Ross raised a great point that research “looks towards the mean,” i.e. the average, and does not consider the out-liers who fit into the “advanced” categories because they are not within the current norm. In may cases, early adoption made by GenX was consistent with the “norm” that existed within GenY.
Tiffany added that technology is not unique to Millennials and the pace of change is affecting us all. “I fully expect GenZ to blow us all out of the water”.
Are we allowed to be selective about the traits that define our generation?
While Christin indicated earlier that she was willing to own the traits and accomplishments that defined her as a GenX, Tiffany Daniels provided a different perspective. Ultimately, being a Millennial means she was born within the time period that dictates this definition. However, as a Millennial, who works in Corporate America,
It’s the experiences: i.e. where you were, what age you were at that defines your development. For me 9/11 and Columbine directly affected my outlook, as well as my education because of how my parents reacted to it… I am a Millennial and I’m not ashamed of it. The reason I am a Reluctant Millennial (@reluctantmilly) is because of the negative stereotypes that are associated with it: the laziness, the entitlement, the lack of respect. I know I embrace those things sometimes but I work in a business situation and in a conversation I don’t want to be considered a Millennial because that is a negative term, especially when you’re stereotyping the emotional maturity of GenY…
Our generation is simply too large not to hire us. But many people aren’t excited about it.
Brian noted that prior to 2014 he never proudly announced that he was a Millennial. When he started mentoring people, they too were embarrassed to be associated with it because of the stigma that Tiffany alluded to. But that’s when he decided to change,
I can remember the day I heard it because it flipped my switch to own it… I decided announce it [I am a Millennial] in every meeting because I wanted to change the perception by presenting the other things that we do great… Yes there are bad apples: the lazy and entitled… Millennials came across as entitled but we didn’t give ourselves the first place trophy for everyone participating. Someone else did that…Label me with the good and bad traits because I am doing good things not based on the year I was born.
Perhaps the research is flawed?
It’s important to recognize that the Millennial Mindset is getting considerable attention because, purely from a statistical perspective, GenY will dominate the workforce in less than a decade. Countless research has been conducted to identify those specific traits.
Prior to the Hangout, I asked everyone to take the following test from Pew Research: How Millennial Are You?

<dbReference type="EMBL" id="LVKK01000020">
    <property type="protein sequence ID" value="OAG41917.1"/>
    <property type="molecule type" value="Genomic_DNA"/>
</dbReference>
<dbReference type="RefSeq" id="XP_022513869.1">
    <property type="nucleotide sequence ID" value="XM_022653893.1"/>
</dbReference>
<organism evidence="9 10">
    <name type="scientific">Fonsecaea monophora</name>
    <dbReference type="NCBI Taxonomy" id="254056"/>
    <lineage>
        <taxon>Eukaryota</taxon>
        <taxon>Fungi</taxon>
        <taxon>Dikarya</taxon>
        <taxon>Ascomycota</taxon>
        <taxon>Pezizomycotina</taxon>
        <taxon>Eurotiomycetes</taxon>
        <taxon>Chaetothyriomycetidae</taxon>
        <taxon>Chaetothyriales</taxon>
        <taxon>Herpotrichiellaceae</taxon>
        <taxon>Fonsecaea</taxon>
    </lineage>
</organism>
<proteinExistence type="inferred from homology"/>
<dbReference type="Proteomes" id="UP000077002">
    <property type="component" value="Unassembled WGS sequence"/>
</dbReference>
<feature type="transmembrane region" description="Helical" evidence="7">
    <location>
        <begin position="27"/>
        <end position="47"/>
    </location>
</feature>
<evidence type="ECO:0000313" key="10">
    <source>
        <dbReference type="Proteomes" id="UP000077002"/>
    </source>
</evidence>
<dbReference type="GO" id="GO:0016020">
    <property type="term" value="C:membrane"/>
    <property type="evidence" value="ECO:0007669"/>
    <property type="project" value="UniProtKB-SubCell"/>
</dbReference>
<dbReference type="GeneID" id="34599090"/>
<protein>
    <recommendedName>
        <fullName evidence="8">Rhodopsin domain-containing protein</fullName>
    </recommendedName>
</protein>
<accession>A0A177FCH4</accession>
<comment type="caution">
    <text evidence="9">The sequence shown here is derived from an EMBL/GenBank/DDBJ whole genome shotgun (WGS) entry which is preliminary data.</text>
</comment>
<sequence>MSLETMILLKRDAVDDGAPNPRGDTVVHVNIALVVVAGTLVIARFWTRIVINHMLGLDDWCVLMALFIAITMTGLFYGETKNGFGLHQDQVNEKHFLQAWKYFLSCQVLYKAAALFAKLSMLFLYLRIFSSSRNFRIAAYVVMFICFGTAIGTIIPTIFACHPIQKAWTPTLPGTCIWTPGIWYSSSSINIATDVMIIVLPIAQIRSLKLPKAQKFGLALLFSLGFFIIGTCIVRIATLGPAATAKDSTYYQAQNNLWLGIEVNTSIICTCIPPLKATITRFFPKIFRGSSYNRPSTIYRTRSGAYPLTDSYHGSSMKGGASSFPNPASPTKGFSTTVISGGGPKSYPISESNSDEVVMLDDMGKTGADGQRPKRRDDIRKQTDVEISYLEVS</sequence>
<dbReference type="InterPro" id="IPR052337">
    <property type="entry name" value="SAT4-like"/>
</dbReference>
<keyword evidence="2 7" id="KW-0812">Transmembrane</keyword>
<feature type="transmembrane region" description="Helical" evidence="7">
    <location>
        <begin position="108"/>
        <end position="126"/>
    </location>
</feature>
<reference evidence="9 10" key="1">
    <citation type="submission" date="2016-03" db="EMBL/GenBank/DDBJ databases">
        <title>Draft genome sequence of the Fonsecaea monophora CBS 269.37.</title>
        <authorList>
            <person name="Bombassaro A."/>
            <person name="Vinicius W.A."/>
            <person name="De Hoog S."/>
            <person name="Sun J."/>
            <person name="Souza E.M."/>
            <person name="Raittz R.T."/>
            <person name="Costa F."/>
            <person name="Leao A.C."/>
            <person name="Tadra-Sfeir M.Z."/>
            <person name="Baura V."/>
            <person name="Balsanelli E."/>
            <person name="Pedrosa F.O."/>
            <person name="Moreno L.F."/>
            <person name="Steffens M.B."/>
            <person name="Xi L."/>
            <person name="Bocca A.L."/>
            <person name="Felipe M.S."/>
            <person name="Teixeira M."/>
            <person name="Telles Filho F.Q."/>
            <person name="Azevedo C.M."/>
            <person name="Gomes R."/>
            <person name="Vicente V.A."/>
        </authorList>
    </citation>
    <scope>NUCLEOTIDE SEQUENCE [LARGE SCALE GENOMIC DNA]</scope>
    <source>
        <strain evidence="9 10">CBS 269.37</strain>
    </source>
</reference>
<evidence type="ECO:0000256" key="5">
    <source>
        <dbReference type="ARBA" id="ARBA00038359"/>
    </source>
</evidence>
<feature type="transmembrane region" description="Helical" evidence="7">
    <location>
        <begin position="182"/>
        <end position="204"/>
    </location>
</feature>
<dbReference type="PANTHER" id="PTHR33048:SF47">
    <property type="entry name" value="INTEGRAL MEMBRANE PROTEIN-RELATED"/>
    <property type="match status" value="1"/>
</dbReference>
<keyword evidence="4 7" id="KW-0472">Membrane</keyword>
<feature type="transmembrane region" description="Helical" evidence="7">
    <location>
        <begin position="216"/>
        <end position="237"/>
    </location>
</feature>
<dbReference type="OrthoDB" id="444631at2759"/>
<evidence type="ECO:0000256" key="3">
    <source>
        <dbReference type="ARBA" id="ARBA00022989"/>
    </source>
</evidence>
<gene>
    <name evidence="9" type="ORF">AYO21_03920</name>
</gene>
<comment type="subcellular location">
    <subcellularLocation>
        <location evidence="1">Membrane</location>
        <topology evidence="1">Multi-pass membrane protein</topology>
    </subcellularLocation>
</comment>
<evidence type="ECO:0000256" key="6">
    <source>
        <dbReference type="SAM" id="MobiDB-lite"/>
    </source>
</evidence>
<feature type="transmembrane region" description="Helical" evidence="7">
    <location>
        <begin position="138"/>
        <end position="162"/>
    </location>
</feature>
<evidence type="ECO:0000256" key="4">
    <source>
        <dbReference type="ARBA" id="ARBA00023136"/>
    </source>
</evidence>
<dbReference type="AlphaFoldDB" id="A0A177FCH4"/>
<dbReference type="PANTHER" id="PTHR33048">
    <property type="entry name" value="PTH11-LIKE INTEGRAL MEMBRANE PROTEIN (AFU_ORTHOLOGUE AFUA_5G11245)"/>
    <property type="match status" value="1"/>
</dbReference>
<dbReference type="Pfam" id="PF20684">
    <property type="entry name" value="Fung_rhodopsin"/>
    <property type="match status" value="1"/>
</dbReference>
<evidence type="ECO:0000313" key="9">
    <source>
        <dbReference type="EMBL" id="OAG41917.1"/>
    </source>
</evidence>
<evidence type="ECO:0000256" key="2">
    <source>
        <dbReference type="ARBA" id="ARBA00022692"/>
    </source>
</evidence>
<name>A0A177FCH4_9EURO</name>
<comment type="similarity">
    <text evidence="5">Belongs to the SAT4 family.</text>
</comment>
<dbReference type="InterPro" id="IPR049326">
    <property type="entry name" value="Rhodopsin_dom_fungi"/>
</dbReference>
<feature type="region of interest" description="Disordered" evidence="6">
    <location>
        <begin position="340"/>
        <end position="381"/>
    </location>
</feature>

The original research was conducted in 2010 and defined the questions that “identify the distinctive characteristics of Millennials.” The findings from Pew 2010 noted the following: Millennials were,
….confident, self-expressive, liberal, upbeat and open to change….they embrace multiple modes of self-expression…Whether as a by-product of protective parents, the age of terrorism or a media culture that focuses on dangers, they cast a wary eye on human nature. Two-thirds say “you can’t be too careful” when dealing with people. Yet they are less skeptical than their elders of government.
Following the survey, each individual would be given an individual score. Anyone with a score equal to or above 73 was deemed more likely to be “Millennial”.
I asked the panelists: What was your score? Did it surprise you?
- Christin (GenX) scored 97. She agreed the questions barely scratched the surface. ” I have a tattoo, but a cowardly tattoo at that”.
- Ross (GenX) scored a 66. While this did not surprise him, questions that involved having a tattoo or contacting the government” has nothing to do with mindset. “I only have a landline because ComCast bundled it in my internet.” While he is more technologically aware, and more progressive than many, that trait did not have enough weighting to move his score ahead. Again, as he points out “If you hit the mean (ie average) of the group then it never fails”.
- Tiffany (GenY) scored 88 and stated “Adoption of technology, social consciousness, or parents who were not married – I don’t know that any of that defines me as a Millennial more than it defines where the nation is moving.”
- Brian (GenY) noted that this test was conducted in 2010 and may not necessarily be representative of these times. “I have 9 tattoos that I show off often to prove a tattoo doesn’t mean I don’t deserve to be a leader…”
The environment and the culture will influence mindset:
Everyone agreed: We are all part of the same environment (to varying degrees). We are all products of our environment. There are those within each generation willing to take a ride on this rapid change that befalls us. Ultimately, it’s a choice to do so or it’s a choice to remain complacent and not learn new things. This is not generational.